I’m proud of America. I really am. I think we have a lot of interesting social and cultural traditions, and a lot of good laws. But it makes me crazy when people who know nothing about history talk about America being the “first” to have freedom or being the ones who “invented” individual rights. So, just to honor and celebrate the fact that American freedoms and rights come from a very, very long cultural tradition, I’d like to tell you a little about the bastide of Monflanquin.
Monflanquin was set up as a semi-fortified town in the year 1256. In their Charte des coutemes de Monflanquin (Charter of the customary laws of Monflanquin), granted by Alphonse de Poitiers, contained 37 clauses that laid out the basic groundwork of the law there. It was, in effect, the “constitution” for the town. Some examples of rules outlined by these clauses included:
Taxes would not be imposed without the consent of the inhabitants.
The inhabitants would have the right to buy and sell goods and to marry whom they chose.
Neither the seneschal (the chief administrative officer of the noble’s household) nor the bailiff could arrest anyone or seize their goods unless a serious crime had been committed.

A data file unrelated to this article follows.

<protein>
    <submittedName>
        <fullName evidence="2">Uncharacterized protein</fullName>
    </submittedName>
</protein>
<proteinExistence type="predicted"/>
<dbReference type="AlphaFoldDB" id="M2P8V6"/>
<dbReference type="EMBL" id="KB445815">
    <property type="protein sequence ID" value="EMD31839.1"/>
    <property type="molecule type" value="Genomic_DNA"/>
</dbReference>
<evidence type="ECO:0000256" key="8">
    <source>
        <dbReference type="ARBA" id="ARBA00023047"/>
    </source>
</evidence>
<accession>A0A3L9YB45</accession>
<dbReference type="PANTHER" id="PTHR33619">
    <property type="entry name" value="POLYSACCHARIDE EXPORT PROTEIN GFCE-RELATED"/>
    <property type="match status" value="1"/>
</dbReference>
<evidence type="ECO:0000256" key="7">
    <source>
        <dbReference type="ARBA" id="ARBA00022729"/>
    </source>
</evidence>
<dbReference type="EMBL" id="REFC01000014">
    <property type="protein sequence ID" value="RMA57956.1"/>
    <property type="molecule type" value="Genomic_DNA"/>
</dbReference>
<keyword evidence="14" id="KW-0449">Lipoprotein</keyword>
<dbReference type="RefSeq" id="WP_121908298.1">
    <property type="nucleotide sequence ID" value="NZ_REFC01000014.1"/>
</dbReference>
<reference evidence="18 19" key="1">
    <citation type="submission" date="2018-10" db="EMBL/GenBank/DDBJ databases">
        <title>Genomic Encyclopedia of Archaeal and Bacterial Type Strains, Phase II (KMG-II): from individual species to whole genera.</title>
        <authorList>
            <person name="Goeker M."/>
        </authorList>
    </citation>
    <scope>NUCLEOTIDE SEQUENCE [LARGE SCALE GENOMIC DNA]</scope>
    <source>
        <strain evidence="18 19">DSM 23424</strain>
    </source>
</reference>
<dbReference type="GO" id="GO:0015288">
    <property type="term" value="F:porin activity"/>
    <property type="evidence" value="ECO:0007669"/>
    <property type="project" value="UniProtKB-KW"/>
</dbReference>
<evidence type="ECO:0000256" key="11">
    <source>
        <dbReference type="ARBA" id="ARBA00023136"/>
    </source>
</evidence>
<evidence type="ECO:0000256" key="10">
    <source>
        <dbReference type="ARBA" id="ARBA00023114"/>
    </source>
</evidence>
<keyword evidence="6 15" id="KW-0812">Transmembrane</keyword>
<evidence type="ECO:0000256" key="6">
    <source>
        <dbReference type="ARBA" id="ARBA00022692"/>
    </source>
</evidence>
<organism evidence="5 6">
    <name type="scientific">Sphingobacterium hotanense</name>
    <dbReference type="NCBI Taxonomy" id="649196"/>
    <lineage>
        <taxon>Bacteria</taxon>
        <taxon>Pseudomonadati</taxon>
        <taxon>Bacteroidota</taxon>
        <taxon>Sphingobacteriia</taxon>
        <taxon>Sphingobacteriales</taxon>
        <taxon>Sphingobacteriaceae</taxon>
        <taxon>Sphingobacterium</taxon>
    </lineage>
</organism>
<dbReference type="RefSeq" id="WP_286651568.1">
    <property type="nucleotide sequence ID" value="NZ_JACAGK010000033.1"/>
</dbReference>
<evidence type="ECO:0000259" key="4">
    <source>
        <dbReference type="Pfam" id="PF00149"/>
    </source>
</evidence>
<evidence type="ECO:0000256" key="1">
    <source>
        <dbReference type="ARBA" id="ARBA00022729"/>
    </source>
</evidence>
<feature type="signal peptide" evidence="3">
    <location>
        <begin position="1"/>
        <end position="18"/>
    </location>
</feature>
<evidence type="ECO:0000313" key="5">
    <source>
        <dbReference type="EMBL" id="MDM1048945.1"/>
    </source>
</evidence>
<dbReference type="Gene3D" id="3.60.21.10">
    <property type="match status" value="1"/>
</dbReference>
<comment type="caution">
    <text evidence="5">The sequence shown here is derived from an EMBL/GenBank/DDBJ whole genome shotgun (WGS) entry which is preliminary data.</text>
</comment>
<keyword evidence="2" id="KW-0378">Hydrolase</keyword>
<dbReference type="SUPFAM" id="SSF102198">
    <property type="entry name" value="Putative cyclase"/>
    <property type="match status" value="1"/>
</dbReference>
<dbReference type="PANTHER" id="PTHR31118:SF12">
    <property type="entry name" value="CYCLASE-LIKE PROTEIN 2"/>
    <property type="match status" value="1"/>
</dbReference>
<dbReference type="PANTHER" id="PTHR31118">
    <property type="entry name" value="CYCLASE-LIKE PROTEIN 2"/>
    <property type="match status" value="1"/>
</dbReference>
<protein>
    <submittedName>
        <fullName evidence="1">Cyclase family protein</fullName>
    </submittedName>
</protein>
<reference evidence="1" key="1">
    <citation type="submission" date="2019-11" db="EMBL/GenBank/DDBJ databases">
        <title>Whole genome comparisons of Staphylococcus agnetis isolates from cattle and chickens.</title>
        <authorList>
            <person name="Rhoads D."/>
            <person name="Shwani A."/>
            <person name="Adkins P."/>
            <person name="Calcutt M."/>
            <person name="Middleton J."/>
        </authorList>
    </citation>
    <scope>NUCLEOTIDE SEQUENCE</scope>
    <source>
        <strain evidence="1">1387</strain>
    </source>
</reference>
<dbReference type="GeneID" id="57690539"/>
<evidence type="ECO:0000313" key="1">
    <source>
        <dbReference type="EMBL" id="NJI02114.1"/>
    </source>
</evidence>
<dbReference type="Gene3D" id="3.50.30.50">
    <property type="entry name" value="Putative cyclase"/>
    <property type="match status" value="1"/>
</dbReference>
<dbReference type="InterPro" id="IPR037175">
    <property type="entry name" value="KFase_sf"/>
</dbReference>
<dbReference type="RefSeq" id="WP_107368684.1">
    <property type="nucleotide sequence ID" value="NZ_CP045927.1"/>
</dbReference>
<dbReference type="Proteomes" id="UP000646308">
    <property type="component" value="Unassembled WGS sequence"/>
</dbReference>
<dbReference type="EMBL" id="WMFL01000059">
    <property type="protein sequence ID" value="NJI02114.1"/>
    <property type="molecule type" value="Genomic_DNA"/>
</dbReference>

No matter what the provocation, no inhabitant was permitted to engage in a duel or trial by combat. If a man were challenged and refused to fight, he would not be considered guilty but could seek legal remedies, which would include calling witnesses.
Before taking up their duties, the seneschal and the bailiff had to swear before the village assembly that they would behave honorably, and would render justice impartially.
Adulterers, both men and women, would have to choose one of two punishments: either pay 100 solidi each or run through the village naked.
So maybe not all of the provisions are applicable today. (Although who wouldn’t want the return of a law that involved running naked through the streets as punishment, though, am I right?) But the fact is some of the basic elements that Americans like to think of as “American rights” can already be seen here: no taxation without representation, right to a trial, and even the freedom to engage in free market capital enterprise!
So go ahead: be proud of America! We deserve it. But while we’re at it, let’s take a moment also to be proud of the 1000 years of history and tradition that allowed us to get to where we are now.